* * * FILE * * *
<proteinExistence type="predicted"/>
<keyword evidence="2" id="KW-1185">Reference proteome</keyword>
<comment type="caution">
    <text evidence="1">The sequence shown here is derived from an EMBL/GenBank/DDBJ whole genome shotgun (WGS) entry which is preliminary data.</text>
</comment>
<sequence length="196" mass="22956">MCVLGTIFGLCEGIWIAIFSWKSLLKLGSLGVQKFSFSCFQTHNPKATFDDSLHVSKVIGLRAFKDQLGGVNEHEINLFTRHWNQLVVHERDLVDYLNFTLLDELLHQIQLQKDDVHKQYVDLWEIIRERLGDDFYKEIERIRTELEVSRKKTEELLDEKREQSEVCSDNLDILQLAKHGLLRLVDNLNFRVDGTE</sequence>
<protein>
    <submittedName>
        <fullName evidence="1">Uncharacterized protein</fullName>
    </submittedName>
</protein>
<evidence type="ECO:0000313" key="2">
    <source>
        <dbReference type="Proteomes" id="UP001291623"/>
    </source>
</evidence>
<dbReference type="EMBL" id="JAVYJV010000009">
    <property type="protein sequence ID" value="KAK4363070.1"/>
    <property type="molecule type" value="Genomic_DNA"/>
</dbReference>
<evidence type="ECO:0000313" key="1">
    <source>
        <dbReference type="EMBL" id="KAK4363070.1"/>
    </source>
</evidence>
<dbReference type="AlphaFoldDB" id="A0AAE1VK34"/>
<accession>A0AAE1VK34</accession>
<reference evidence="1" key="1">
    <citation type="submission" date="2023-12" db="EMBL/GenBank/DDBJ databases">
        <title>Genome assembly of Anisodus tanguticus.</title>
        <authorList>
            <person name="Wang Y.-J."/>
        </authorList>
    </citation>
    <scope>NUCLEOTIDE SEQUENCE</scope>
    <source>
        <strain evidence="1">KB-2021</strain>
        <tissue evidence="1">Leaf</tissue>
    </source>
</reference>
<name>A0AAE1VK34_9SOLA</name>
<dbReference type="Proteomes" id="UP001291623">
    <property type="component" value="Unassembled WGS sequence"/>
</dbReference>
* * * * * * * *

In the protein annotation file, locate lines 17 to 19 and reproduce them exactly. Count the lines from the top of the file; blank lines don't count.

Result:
<dbReference type="EMBL" id="JAVYJV010000009">
    <property type="protein sequence ID" value="KAK4363070.1"/>
    <property type="molecule type" value="Genomic_DNA"/>